- The Washington Times - Saturday, April 9, 2005

Hundreds gathered at the U.S. Navy Memorial in Northwest yesterday to pay tribute to the civilian and military sailing fleets of the world.

Among the roughly 500 people at the 14th annual Blessing of the Fleet ceremony were naval dignitaries from around the world, Navy personnel and their families, Marines and Coast Guard members, and passers-by who stayed for an hourlong concert by the U.S. Navy Band.

The event, at the Pennsylvania Avenue NW memorial, also included the Presentation of Colors and welcoming remarks by Rear Adm. Edward Walker Jr., the acting president and CEO of the U.S. Navy Memorial Foundation. The admiral started the afternoon event on a jovial note.

“This is the first time in six years that it hasn’t been raining,” he said. “If you all would give a hand to the chaplain. …”

He also said the sailors’ struggle is universal because they must “ask for divine guidance to complete [a] mission and return home.”

The crowd listened to brief remarks from Vice Adm. John G. Cotton, chief of the Navy Reserve and commander of the Navy Reserve Force.

“Our sailors are better and brighter than ever before,” he said. “They don’t join the Navy to be taken care of. … We beat fascism, communism and we will beat terrorism.”

Navy Chaplain and Rear Adm. Robert F. Burn officiated the Blessing of the Fleet with a brief prayer. Sailors from the U.S. Navy Ceremonial Guard stationed at the District’s Navy Yard poured water from the seven seas and Great Lakes into the memorial’s fountains, symbolically infusing them with life for the new season.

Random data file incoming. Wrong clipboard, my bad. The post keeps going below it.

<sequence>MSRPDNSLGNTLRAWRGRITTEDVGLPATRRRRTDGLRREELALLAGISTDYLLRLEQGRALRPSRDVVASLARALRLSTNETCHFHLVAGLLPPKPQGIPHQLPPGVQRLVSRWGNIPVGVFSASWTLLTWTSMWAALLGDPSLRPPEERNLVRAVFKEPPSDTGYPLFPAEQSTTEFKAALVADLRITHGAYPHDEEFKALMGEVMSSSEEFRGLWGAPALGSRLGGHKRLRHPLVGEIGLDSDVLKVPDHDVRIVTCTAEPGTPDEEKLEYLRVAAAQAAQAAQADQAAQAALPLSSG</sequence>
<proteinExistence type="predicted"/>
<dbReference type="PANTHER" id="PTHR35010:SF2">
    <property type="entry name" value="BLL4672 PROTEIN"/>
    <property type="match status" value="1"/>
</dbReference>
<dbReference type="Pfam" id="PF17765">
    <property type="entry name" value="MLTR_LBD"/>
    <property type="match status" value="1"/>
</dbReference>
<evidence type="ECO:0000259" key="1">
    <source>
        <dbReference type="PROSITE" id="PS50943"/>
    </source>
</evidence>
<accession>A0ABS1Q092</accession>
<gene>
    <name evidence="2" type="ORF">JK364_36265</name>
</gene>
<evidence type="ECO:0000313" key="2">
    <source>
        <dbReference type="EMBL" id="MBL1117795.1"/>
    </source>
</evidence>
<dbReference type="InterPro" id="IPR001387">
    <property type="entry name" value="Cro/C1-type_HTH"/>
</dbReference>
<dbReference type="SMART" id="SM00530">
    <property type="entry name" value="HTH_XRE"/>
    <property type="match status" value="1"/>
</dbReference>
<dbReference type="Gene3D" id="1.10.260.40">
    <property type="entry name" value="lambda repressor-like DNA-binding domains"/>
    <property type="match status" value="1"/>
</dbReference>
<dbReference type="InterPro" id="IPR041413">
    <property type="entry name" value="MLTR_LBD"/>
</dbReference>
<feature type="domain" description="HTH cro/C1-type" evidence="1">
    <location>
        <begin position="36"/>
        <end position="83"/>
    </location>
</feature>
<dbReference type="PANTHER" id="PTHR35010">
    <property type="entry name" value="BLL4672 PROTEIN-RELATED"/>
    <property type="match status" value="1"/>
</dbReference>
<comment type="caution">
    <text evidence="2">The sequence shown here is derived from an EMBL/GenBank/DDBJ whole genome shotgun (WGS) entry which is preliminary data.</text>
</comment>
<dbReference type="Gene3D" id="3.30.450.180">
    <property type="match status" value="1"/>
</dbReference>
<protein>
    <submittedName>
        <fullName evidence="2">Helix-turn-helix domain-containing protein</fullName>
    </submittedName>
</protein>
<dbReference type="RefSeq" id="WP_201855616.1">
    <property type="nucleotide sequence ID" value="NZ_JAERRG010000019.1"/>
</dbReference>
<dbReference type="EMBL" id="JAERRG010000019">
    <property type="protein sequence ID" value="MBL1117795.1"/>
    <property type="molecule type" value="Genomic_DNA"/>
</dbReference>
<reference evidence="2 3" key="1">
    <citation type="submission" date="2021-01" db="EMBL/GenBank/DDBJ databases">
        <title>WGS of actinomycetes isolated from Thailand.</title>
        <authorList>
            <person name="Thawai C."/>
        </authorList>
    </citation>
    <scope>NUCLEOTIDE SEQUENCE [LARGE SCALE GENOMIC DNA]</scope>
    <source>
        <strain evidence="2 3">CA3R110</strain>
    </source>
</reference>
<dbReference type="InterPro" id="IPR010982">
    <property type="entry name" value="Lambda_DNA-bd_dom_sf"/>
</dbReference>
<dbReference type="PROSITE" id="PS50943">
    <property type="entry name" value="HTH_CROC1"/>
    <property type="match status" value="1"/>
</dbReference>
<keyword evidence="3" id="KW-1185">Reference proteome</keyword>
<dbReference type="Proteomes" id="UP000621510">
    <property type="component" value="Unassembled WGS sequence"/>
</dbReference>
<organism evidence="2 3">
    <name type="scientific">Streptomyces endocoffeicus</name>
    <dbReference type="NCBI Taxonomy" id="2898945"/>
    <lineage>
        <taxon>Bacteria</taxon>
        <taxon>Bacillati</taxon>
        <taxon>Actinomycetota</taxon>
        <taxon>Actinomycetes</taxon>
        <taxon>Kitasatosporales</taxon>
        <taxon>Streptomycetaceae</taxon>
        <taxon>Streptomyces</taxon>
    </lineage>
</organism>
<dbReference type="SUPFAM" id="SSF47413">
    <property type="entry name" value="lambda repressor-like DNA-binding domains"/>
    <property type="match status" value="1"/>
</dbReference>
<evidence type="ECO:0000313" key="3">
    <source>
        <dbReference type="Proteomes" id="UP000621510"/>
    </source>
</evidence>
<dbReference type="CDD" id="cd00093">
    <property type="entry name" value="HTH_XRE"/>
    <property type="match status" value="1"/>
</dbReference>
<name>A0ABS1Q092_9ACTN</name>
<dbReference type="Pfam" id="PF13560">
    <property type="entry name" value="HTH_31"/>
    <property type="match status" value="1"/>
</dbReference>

Mike Bogoslawski and his wife traveled to the District from Virginia Beach to attend another event, but when they learned of the Blessing of the Fleet, they made room in their schedule. Mr. Bogoslawski said he retired from the Navy in 1999, after 21 years of service.

“We’re here for the cherry blossoms, but of course when I learned about this — we definitely planned to attend,” he said.

After the ceremony, visitors viewed a new public exhibit at the Naval Heritage Center titled “U.S. Naval Reserve: 90 years of Answering the Call.”

The exhibit profiles the reserves from its beginnings — as state naval militias — to today’s fully integrated force of nearly 80,000 reservists who serve worldwide.

Visitors also had the opportunity to sample a Navy staple as Navy chefs from the White House served their traditional bean soup to everyone who attended.

John B. Hurt, Jr. and his family drove 5 hours from Roanoke to attend yesterday’s event. Mr. Hurt, 40, served in the Navy for six years before he was injured in 1987.

“He feels very connected to the Navy,” said his mother, Carol.

She also said when Mr. Hurt received his invitation to the blessing, he said, “We have to go.”

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